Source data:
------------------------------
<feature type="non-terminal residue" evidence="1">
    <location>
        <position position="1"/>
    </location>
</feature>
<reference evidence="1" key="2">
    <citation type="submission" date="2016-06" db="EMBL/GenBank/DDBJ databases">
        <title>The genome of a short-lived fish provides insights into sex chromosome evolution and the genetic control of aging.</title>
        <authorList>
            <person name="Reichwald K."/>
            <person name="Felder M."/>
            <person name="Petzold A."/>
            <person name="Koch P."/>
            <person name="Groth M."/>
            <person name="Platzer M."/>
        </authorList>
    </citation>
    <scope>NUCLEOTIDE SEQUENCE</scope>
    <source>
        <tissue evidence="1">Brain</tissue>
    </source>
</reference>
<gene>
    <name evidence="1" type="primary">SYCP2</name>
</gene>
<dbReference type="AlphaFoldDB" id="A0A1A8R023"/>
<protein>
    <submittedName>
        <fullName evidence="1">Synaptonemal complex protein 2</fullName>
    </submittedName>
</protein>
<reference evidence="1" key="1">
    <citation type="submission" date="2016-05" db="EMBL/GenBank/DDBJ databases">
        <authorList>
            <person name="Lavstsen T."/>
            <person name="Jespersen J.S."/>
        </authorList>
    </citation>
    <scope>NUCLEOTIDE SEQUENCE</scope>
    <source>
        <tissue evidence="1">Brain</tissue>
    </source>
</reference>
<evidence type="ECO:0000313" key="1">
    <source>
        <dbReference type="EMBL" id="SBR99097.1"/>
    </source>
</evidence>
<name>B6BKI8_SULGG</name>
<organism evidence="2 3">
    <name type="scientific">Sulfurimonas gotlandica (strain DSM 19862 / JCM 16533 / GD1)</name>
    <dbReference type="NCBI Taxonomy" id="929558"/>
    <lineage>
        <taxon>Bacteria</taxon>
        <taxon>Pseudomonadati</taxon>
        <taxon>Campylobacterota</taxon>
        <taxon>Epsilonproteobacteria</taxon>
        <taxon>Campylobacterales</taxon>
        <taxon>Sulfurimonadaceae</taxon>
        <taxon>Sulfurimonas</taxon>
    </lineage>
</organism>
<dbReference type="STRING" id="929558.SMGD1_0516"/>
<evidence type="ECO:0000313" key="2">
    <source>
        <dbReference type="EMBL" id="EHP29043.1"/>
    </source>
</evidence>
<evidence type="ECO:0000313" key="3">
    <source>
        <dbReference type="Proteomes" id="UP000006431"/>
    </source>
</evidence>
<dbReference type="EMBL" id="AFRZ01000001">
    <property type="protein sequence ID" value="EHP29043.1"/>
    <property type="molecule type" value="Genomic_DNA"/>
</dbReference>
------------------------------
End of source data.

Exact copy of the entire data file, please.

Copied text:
<feature type="non-terminal residue" evidence="1">
    <location>
        <position position="1"/>
    </location>
</feature>
<reference evidence="1" key="2">
    <citation type="submission" date="2016-06" db="EMBL/GenBank/DDBJ databases">
        <title>The genome of a short-lived fish provides insights into sex chromosome evolution and the genetic control of aging.</title>
        <authorList>
            <person name="Reichwald K."/>
            <person name="Felder M."/>
            <person name="Petzold A."/>
            <person name="Koch P."/>
            <person name="Groth M."/>
            <person name="Platzer M."/>
        </authorList>
    </citation>
    <scope>NUCLEOTIDE SEQUENCE</scope>
    <source>
        <tissue evidence="1">Brain</tissue>
    </source>
</reference>
<gene>
    <name evidence="1" type="primary">SYCP2</name>
</gene>
<dbReference type="AlphaFoldDB" id="A0A1A8R023"/>
<protein>
    <submittedName>
        <fullName evidence="1">Synaptonemal complex protein 2</fullName>
    </submittedName>
</protein>
<reference evidence="1" key="1">
    <citation type="submission" date="2016-05" db="EMBL/GenBank/DDBJ databases">
        <authorList>
            <person name="Lavstsen T."/>
            <person name="Jespersen J.S."/>
        </authorList>
    </citation>
    <scope>NUCLEOTIDE SEQUENCE</scope>
    <source>
        <tissue evidence="1">Brain</tissue>
    </source>
</reference>
<evidence type="ECO:0000313" key="1">
    <source>
        <dbReference type="EMBL" id="SBR99097.1"/>
    </source>
</evidence>
<name>B6BKI8_SULGG</name>
<organism evidence="2 3">
    <name type="scientific">Sulfurimonas gotlandica (strain DSM 19862 / JCM 16533 / GD1)</name>
    <dbReference type="NCBI Taxonomy" id="929558"/>
    <lineage>
        <taxon>Bacteria</taxon>
        <taxon>Pseudomonadati</taxon>
        <taxon>Campylobacterota</taxon>
        <taxon>Epsilonproteobacteria</taxon>
        <taxon>Campylobacterales</taxon>
        <taxon>Sulfurimonadaceae</taxon>
        <taxon>Sulfurimonas</taxon>
    </lineage>
</organism>
<dbReference type="STRING" id="929558.SMGD1_0516"/>
<evidence type="ECO:0000313" key="2">
    <source>
        <dbReference type="EMBL" id="EHP29043.1"/>
    </source>
</evidence>
<evidence type="ECO:0000313" key="3">
    <source>
        <dbReference type="Proteomes" id="UP000006431"/>
    </source>
</evidence>
<dbReference type="EMBL" id="AFRZ01000001">
    <property type="protein sequence ID" value="EHP29043.1"/>
    <property type="molecule type" value="Genomic_DNA"/>
</dbReference>